I fell in love with Nashville at the Ryman Auditorium. The Grand Ole Opry is often top of Nashville visitor lists, but I suggest the Ryman is a more soulful introduction to the history and identity of Nashville.
Founded as a Union Gospel Tabernacle, more than religion was celebrated at the Ryman over the years. A profound number and variety of religious revivals, ballet, political debates, jazz, Broadway musicals, along with the famous acoustics and Grand Ole Opry earned the Ryman two titles: "Carnegie Hall of the South" and "Mother Church of County Music".
Five separate videos anchor a self guided tour through Ryman history. Along the way you'll see a Patsy Cline gold record, costumes under glass, step on to the famous stage, take a seat in one of the church pews, and walk by the replicated stained glass. Peer around corners for a glimpse of the original Ryman twelve feet doors. Pay the extra dollars for a guided tour and you can visit dressing rooms where Elvis prepared for the stage and Dolly Parton still changes costumes.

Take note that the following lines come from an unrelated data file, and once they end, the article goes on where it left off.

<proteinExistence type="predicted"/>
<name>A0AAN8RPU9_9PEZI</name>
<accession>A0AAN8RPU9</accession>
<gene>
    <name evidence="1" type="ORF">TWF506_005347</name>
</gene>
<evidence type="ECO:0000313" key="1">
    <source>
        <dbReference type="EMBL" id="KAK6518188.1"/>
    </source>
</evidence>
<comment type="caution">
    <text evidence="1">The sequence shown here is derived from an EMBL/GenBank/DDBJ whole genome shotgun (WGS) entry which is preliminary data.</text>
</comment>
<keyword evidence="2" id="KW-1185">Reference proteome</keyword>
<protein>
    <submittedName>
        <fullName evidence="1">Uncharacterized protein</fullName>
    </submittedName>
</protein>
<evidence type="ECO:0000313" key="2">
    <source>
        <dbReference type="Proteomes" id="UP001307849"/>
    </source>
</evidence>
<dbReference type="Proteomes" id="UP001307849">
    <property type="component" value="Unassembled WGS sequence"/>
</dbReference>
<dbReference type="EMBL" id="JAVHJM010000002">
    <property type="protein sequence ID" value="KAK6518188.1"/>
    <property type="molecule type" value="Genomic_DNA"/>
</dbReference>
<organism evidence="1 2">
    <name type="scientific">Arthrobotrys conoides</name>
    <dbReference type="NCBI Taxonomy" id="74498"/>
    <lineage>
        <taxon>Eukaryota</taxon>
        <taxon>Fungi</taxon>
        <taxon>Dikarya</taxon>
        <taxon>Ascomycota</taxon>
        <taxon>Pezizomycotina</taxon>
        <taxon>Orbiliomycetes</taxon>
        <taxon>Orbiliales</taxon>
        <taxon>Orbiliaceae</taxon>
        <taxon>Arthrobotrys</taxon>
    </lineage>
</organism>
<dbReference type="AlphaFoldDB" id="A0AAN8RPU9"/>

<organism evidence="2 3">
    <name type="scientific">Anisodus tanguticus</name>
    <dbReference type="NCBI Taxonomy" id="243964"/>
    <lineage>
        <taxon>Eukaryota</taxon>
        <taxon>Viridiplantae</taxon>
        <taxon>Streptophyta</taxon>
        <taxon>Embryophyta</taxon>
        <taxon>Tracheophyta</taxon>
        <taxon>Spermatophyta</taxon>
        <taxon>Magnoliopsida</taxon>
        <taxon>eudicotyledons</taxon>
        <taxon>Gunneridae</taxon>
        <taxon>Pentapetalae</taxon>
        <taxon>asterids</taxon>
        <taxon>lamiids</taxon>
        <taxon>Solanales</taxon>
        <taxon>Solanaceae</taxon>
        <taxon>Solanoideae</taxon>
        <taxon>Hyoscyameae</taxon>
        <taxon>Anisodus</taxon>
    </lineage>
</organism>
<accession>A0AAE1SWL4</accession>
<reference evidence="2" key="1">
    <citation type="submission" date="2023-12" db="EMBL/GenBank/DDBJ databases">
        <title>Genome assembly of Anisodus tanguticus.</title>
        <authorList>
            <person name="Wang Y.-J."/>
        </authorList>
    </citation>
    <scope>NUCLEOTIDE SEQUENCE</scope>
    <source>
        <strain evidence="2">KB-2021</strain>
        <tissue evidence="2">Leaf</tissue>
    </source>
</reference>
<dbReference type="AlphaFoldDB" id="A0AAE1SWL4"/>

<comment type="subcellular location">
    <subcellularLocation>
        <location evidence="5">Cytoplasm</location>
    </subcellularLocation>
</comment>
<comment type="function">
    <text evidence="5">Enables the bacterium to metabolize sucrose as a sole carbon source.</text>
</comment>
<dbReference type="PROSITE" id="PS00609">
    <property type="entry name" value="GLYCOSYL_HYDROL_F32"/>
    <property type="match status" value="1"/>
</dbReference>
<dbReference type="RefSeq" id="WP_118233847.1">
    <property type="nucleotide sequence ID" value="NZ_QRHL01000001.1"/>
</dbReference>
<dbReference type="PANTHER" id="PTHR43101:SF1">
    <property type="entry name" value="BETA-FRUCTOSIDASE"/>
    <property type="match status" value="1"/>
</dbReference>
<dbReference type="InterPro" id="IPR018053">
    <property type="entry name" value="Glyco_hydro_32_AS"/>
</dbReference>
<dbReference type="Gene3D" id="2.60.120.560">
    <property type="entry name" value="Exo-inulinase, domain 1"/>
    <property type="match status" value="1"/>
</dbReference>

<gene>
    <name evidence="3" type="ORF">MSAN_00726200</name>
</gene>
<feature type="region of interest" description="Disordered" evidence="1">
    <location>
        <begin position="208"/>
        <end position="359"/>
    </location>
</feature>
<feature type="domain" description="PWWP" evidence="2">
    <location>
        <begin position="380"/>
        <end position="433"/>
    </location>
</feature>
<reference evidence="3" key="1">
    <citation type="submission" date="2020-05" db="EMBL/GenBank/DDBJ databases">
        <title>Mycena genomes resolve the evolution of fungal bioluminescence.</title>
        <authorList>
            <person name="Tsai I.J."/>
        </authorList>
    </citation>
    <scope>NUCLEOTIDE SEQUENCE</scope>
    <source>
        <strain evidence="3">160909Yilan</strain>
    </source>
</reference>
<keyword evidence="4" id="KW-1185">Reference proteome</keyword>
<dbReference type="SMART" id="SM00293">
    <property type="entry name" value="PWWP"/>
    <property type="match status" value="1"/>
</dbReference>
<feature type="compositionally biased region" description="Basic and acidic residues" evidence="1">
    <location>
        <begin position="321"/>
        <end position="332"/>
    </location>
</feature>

A side exhibit of Ryman show posters are the work of Hatch Show Print, one of the oldest letterpress print shops still working in America. The hall of their Ryman show posters includes standard country names, Keith Urban and George Jones, and surprises like Tony Bennett and Coldplay. Coldplay at the Ryman, that must have been a show.
I want to sit in a Ryman church pew and wait for the music to start.